Growing numbers of people over the age of 65 are deciding to cohabit, a nice way of saying they are living together as man and wife without actually tying the knot.
And, according to US Census data, this is a growing trend. In 1960, so few men and women over the age of 65 were living together (less than 1%) that they barely rated a mention in census documents. In 2000, almost 2.5% of single men and women over 65 said they were living together. And, notes an Ohio State University/OSU Extension report, that number probably errs on the low side: Today's seniors-born before or during the Depression-don't like to admit they are living together because of the stigma.
Sociologists point to three things that have set the stage for the living together trend:
• High divorce rates that created more "single" seniors and an aversion to marriage. "If they have been through the emotional and financial grinder once, they aren't going to want to do it [get married] again," says Henry Barlow, former director of the Gerontology Studies Program at Cleveland State University.
• High mobility rates that are clustering seniors in communities-often called naturally occurring retirement communities (NORCs)-where their ages, life experiences, and financial status are similar. "Where there are lots of retirees is where you are going to see the most cohabitation," explained Carol J. Whitlatch, a research scientist working on geriatric mental health issues at Benjamin Rose. "And not just couples. Look at the women in the [television] show, The Golden Girls."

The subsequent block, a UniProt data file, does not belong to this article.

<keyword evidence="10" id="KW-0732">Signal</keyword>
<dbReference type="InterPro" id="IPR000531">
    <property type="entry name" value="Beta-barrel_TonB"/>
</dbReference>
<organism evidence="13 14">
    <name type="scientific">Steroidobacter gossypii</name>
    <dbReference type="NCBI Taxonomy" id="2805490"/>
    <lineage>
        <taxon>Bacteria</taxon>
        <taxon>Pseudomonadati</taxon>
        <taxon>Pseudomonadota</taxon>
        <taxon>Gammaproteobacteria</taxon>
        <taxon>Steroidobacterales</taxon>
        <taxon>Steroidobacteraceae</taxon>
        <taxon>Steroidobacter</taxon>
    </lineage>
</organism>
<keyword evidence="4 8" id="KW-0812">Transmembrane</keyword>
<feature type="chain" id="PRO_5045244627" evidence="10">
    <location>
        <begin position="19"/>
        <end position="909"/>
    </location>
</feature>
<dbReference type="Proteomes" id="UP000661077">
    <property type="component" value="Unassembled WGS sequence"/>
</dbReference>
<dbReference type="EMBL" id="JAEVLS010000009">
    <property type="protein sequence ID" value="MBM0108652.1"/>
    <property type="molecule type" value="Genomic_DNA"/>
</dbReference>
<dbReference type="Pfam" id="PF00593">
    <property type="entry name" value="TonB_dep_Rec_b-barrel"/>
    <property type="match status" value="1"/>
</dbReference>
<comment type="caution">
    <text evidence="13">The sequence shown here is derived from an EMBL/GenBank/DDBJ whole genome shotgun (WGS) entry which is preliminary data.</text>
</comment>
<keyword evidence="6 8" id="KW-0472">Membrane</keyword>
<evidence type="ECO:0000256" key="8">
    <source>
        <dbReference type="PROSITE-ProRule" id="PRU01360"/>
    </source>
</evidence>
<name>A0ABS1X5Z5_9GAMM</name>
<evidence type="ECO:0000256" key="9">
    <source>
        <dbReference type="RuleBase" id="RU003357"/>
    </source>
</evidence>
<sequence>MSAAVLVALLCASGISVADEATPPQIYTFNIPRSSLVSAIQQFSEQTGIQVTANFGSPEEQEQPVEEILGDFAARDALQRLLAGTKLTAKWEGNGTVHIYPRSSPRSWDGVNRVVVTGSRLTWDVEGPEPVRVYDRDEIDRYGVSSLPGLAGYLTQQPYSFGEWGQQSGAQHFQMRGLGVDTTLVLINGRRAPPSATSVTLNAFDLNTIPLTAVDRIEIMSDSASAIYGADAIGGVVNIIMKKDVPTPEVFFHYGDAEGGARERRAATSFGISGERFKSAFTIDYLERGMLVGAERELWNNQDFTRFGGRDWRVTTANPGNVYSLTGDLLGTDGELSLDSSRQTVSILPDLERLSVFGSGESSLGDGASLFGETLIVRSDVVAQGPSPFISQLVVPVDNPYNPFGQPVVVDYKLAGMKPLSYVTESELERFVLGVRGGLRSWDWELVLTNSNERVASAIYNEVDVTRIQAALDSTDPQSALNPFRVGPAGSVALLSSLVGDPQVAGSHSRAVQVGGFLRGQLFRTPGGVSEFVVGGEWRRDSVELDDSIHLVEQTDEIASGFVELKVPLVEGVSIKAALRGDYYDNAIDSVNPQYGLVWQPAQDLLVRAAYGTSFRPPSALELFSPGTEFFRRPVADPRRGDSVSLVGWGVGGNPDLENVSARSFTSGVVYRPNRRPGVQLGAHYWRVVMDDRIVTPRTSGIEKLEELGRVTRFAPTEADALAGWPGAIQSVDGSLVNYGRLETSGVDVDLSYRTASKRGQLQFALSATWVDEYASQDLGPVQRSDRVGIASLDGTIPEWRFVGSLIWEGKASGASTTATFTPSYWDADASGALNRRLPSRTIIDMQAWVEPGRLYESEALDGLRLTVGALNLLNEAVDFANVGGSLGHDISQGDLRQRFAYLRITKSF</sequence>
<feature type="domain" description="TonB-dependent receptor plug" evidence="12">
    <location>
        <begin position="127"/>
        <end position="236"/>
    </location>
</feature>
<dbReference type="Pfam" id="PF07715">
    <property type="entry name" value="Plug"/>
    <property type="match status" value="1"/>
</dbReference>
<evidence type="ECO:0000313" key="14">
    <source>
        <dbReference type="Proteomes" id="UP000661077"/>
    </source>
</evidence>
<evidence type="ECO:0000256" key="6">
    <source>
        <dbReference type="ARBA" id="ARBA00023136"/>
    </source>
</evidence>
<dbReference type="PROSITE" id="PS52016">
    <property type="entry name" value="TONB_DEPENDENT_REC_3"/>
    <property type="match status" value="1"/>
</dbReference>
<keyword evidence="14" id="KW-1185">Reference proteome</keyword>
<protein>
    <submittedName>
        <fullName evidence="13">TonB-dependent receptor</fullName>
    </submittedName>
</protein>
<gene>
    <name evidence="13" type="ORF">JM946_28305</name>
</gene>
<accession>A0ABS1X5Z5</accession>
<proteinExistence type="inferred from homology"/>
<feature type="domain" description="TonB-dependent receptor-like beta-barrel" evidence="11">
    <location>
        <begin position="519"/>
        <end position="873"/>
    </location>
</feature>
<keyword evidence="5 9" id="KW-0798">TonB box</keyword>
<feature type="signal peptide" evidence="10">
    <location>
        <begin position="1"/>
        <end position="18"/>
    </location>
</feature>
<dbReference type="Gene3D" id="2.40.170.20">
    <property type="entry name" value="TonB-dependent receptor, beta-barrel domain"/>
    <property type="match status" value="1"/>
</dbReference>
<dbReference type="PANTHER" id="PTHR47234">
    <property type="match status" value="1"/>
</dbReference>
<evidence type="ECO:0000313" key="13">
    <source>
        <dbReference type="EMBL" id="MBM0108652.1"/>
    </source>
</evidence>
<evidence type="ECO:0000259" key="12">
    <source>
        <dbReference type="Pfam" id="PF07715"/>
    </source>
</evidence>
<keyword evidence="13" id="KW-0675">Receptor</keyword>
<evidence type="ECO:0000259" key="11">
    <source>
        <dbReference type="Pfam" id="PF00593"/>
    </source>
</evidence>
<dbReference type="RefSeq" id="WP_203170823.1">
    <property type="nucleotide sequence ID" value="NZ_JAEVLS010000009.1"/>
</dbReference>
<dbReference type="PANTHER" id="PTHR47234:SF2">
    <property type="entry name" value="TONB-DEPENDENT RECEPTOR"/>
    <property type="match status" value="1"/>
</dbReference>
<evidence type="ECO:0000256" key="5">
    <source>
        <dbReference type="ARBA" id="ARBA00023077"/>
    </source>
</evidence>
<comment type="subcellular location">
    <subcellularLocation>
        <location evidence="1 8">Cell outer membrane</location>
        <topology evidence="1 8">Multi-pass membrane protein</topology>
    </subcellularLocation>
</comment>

• Healthier aging and longer lives, especially for women. "When people think ‘I'm going to live another 30 years,' they realize they don't want to spend them solo," says Whitlatch.
However, the bottom-line reason many seniors are choosing to live together rather than marry is that marriage is not a practical financial solution to their desire for love and companionship.
Financial practicality doesn't just mean putting one roof over two heads. Unmarried couples don't have to deal with taxes that penalize married couples, loss of military, company, or social security benefits. Nor do they have to deal with the loss of a deceased spouse's pension benefits, including in many cases health insurance plans that provide cost-is-no-object coverage; or loss of alimony.
They don't have to worry about protecting assets for heirs, either. "Legally, they keep all their assets separate by remaining single and living together," says lawyer Rachel Kabb-Effron.
And they don't have to worry about incurring financial liability-that can ultimately drive a person into poverty-for a companion's medical expenses.
But the state of unwedded bliss has its drawbacks. Unmarried couples leave themselves wide open for fall-out from a relationship-gone-sour and a palimony battle. They also lose the right to be the legal next of kin in a crisis situation.
To prevent these worst-case scenarios from playing out, carefully crafted legal documents should be drawn up, said Kabb-Effron. The most important documents, she added, are a cohabitation agreement that communicates and clarifies both people's rights and responsibilities, a living will and a power of attorney for health care, a general power of attorney for financial matters, and a new will that includes the companion.
For more information on the legal, financial, social, and ethical issues facing unmarried couples, consult:
These articles were produced by the Benjamin Rose Institute on Aging, a leading organization that has been assisting older adults and families since 1908 (www.benrose.org), in collaboration with Eileen Beal, a health writer specializing in issues related to aging and caregiving.